What is an API?
API Development

What is an API?

Discover how APIs are software intermediary enabling different applications to communicate with each other

Gary Woodfine

Gary Woodfine

01 June 2023

In today's competitive digital world, APIs are the foundation of digital transformation. They enable organizations to deliver new products and services to customers, partners, and employees. They are more than just a new software project or technology. They are a business strategy that enables organizations to create new business models, accelerate innovation, and unlock hidden value in existing systems and data.

Although your organisation may think that handing control of the development of your API to a third party or internal enterprise development may be a good idea, it is not. You need to be in control of your API development and ensure that you are following best practices and standards. You need to ensure that you are following an API First approach.

It also recommended that non-technical stakeholders within your organisation also understand the basics of APIs and how they can be used to help your organisation achieve its goals. This article is designed to help you understand the basics of APIs and how they can be used to help your organisation achieve its goals, and more importantly help non-technical stakeholder drive and steer the API development process.

What is an API?

An API, or Application Programming Interface, is a set of defined rules that enable different applications to communicate with each other, acting as an intermediary layer to processes that transfer and transform data between systems, enabling organisations to open their application data and functionality to external third-party developers, business partners, and internal departments.

The definitions and protocols within an API help businesses connect the many different applications they use in day-to-day operations, saving employee time and breaking down silos hindering collaboration and innovation. For developers, API documentation provides the interface for communication between applications, simplifying application integration.


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How do API's work?

The best way to try and understand how API's work is to consider this contrived and simple and relatively common example, taking a look at third-party payment processing.

  • A user initiates a purchase of a product from an ecommerce vendor website, they may be prompted to make a payment making a choice from a number of third-party payment processing system. This function relies on APIs to make the connection.
  • When the buyer clicks the payment button, an API calls to retrieve information—also known as a request. This request is processed from an application to the web server via the API’s Uniform Resource Identifier (URI) and includes a request verb, headers, and sometimes, a request body.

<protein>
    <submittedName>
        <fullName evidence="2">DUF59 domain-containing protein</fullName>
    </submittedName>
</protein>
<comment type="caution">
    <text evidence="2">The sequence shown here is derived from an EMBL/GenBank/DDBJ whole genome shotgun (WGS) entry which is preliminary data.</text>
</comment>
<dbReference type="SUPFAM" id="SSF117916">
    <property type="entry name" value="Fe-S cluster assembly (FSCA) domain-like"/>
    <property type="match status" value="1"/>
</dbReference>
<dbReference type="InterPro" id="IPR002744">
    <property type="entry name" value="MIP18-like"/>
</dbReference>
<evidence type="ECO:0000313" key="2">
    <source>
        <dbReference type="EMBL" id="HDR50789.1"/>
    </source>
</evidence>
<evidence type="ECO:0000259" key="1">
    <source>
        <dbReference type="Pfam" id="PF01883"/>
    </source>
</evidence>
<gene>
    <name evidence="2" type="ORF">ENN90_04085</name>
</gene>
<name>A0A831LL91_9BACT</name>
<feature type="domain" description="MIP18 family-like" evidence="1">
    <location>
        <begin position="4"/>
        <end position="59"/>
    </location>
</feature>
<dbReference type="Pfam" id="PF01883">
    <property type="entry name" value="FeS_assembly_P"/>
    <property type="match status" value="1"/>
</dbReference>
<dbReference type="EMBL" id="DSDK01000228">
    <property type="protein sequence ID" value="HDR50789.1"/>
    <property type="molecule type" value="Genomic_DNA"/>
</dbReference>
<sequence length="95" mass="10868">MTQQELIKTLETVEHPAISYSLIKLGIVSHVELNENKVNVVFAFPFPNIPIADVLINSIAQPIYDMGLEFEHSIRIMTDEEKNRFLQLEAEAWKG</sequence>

• What is often forgotten, is that under the hood, these third party payment processes will also initiate further API requests to other systems and third-parties to enable payments. The average payment process may actually initiate several additional requests to a number of different systems and partners
  • After receiving a valid request from the product webpage, the API makes a call to the external program or web server, in this case, the third-party payment system.
  • The server sends a response to the API with the requested information.
  • The API transfers the data to the initial requesting application, here the product website.

While the data transfer will differ depending on the web service being used, the requests and responses all happen through an API. There is no visibility on the user interface, meaning APIs exchange data within the computer or application, and appear to the user as a seamless connection. The user is not aware of the complexity of the process and the number of systems involved in the process, they are only aware of the final outcome.

Payment Processing API

Why are APIs important?

Ultimately APIs simplify design and development of new applications and services, and integration and management of existing ones. However, they also offer a number of significant benefits to developers and organizations.

Enabled improved and closer collaboration

The average enterprise utilises a myriad of cloud applications, and 92% of organizations say they have a multi-cloud environments many of which are disconnected. APIs enable integration so that these platforms and apps can seamlessly communicate with one another. Through this integration, companies are enabled to automate workflows and improve workplace collaboration. Without APIs, many enterprises would lack connectivity, causing information silos that compromise productivity and performance.